Although the left-wing FMLN heads the National Assembly, and its candidate Mauricio Funes became president in 2009, there are a vocal group of young radicals in El Salvador who advocate for more revolutionary change. Their anger focuses on the role of the US in Salvadoran affairs and the military and police tactics of their government fighting a tremendous crime problem.
An article titled Dispatch From El Salvador: Obama’s Drug War Feels Eerily Familiar looks at the discontent of the far-left in the country:
Watching this army of cell phone-wielding protesters through the smoke of rickety buses, it feels eerily like 1980, the year El Salvador’s civil war started, after U.S.-trained death squads murdered Monsenor Oscar Arnulfo Romero—the country’s ultimate symbol of peace, and of the consequences of militarization. Then, the militarization of society was driven by political ideologies; today, it is driven by the purported war on drugs. In both cases, the driving force has been Washington, D.C.’s agenda—and its guns....The radicals are not numerically significant, but they do like to take to the streets. Opinion polls, however, show that most Salvadorans are centrists at heart.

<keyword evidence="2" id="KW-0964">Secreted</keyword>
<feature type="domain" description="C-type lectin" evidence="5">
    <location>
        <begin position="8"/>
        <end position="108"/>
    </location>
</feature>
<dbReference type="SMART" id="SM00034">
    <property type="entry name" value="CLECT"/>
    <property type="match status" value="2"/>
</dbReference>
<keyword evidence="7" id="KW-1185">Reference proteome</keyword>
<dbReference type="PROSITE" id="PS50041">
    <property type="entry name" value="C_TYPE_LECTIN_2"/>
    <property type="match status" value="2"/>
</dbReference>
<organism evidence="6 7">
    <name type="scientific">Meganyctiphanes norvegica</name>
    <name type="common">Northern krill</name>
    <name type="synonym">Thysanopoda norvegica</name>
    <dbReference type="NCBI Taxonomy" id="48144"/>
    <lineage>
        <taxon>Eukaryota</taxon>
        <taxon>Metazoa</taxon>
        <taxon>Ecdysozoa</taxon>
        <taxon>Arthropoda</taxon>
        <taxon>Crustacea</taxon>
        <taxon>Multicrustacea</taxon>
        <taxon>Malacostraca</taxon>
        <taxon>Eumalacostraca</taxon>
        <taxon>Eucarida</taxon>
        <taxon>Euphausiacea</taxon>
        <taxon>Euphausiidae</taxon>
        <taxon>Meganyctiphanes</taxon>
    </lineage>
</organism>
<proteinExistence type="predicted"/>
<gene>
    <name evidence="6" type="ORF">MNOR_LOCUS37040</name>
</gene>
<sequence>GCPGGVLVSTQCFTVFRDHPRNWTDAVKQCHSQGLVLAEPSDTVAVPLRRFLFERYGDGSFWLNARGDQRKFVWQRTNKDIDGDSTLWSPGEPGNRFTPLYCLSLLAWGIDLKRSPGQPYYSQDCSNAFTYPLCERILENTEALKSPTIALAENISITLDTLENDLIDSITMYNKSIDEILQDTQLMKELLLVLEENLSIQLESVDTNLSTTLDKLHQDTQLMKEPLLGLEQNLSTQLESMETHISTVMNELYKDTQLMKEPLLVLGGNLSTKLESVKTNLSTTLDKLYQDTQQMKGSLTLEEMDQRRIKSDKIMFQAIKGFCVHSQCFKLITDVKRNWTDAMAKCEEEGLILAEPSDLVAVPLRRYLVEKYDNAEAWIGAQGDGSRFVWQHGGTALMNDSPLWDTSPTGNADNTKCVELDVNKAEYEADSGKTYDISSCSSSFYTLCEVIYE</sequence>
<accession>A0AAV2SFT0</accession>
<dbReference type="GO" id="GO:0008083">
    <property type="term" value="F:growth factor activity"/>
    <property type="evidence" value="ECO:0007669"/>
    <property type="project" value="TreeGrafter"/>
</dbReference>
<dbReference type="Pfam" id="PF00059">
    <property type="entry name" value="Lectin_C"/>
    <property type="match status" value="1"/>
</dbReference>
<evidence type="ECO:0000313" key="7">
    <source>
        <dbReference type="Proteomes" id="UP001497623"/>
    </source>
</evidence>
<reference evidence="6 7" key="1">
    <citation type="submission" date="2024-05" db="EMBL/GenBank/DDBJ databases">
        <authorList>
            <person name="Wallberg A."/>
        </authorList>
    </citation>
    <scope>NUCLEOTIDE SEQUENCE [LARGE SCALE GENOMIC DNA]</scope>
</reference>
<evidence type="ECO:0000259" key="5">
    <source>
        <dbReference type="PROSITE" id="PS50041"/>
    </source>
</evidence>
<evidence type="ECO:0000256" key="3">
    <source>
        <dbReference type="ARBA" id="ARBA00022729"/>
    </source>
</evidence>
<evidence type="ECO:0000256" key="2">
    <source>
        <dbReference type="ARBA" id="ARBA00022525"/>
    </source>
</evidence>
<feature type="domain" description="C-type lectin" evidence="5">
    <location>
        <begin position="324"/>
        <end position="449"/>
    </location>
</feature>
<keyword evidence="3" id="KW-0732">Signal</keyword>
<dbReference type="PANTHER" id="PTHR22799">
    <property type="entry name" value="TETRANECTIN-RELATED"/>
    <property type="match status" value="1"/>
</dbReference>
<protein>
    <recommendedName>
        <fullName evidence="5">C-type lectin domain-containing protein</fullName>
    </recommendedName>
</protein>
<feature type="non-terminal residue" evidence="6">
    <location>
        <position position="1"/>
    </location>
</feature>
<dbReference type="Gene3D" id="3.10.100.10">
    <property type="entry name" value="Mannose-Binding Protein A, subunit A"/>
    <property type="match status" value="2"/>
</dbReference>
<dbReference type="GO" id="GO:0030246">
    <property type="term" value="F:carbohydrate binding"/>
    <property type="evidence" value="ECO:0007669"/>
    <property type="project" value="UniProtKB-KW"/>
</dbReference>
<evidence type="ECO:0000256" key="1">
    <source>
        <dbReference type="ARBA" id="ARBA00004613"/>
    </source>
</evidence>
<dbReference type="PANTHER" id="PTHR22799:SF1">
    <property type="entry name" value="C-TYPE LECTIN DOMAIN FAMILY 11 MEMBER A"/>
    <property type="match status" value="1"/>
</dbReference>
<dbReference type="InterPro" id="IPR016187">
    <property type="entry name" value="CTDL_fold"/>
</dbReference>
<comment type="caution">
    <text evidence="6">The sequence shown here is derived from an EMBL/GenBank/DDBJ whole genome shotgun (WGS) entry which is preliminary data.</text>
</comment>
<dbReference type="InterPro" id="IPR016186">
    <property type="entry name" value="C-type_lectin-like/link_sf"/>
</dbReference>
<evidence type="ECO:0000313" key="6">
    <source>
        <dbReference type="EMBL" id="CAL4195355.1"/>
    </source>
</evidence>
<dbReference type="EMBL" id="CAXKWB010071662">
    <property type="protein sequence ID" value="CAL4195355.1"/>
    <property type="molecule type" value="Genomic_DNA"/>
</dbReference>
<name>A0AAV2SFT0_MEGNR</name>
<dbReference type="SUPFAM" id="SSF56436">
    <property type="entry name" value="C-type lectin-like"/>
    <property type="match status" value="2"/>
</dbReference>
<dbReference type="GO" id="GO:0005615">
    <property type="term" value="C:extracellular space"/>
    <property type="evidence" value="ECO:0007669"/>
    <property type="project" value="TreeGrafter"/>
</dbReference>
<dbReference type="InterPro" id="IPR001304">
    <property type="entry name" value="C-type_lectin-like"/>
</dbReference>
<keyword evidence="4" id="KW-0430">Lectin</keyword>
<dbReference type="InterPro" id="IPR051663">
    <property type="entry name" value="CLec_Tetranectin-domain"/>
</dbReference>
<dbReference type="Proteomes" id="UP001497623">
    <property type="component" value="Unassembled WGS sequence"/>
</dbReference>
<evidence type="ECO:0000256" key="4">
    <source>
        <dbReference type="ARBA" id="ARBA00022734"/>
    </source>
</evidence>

For Ana Maria and many of her generation of radical Salvadorenas, Obama has replaced Ronald Reagan as the new face of danger on the tank and troop-filled streets of San Salvador. The military is the centerpiece of Obama’s El Salvador agenda. His Central American Citizen’s Security Partnership offers $200 million in technical assistance and aid to military-security forces, which he says will “confront the narco-traffickers and gangs that have caused so much violence.” Students believe the initiative is once again militarizing daily life, under cover of drug wars. (Read more).